it will be described how a questionnaire based on the results of the preliminary phase was drawn up and applied to selected groups of college degree designers. and do not purport it to be complete.. Once the preceding steps had been completed. • Design realization. leading to the introduction of the central concept of effectiveness factor. That phase employed a combination of the Critical Incident Technique (FLANAGAN. v. management actions indicators will be defined and a single and flexible effectiveness index proposed. et al. the authors do believe that this method might also be employed with a fair chance of success to obtain such other interested parties’ opinions. HAYES. from the designers’ point of view. Brief description of the preliminary phase
An exploratory survey constituted the first phase in assessing the designer’s opinion as regards the evaluation of the effectiveness of the product design process. 3. based on the evaluation. It should be pointed out that the proposed method comprises two phases of research work. ZEITHAML. only a brief description of this phase will be made. 2011
(2003) the designers. and one lorry manufacturer.. • Technical personnel. physical and symbolic product characteristics that are necessary to achieve customer satisfaction. The objective of this work is basically to identify. two first tier suppliers. • Satisfaction items for product design and development were identified as shown in Chart 1. Product design Satisfaction item
Documents Resources Fundamentals Realization Results Plans Budget Competence Experience Information Communication Motivation
Service quality dimensions Consolidated
Tangibles Reliability Responsiveness
Tangibles Reliability Responsiveness Competence Courtesy Credibility Security Access Communication Understanding the customer
. as much as possible. Since the preliminary research has already been extensively described in one of the aforementioned previous papers (CAMINADA NETTO.
Chart 1. presented and discussed within each organizational environment. • A unique and very representative population of designers was selected. MIZUNO. A combined analysis will then be carried out in order to identify those assurance and evaluation management actions that are considered as being more important for both assuring and evaluating the effectiveness of the product design/development process. design is basically a service supplied to either internal or external customers. 21. Finally.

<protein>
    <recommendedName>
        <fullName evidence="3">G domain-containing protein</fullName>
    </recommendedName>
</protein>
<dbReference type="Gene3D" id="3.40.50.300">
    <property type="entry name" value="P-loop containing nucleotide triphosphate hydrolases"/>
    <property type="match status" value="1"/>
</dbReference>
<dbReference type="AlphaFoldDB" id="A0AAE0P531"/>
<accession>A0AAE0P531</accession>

2. • Product success. more specifically to five large companies in that industry in Brazil: two automobile manufacturers. jul./set. 1998) and ServQual (PARASURAMAN. the opinions of all stake holders involved. those factors that. KAMINSKI. are those who determine the functional. 1994. as one of the stake holders of the product development process. ServQual dimensions. and • Critical incidents were classified according to satisfaction items. both involving the opinion of designers: preliminary research and research proper. The proposed method for effectiveness evaluation in the product design/development process was validated and will be exemplified in this paper by its application to the automotive industry. the affinity diagram technique (NAYATANI et al. and sometimes varying amounts of other product categories. On the contrary. p. 367-378. which can be calculated using both company and industry data for evaluation and benchmark purposes. • Critical incidents were collected. A. 1988) was used in order to translate the previous satisfaction items into the following six effectiveness factors capable of representing the effectiveness needs in the product design/ development process: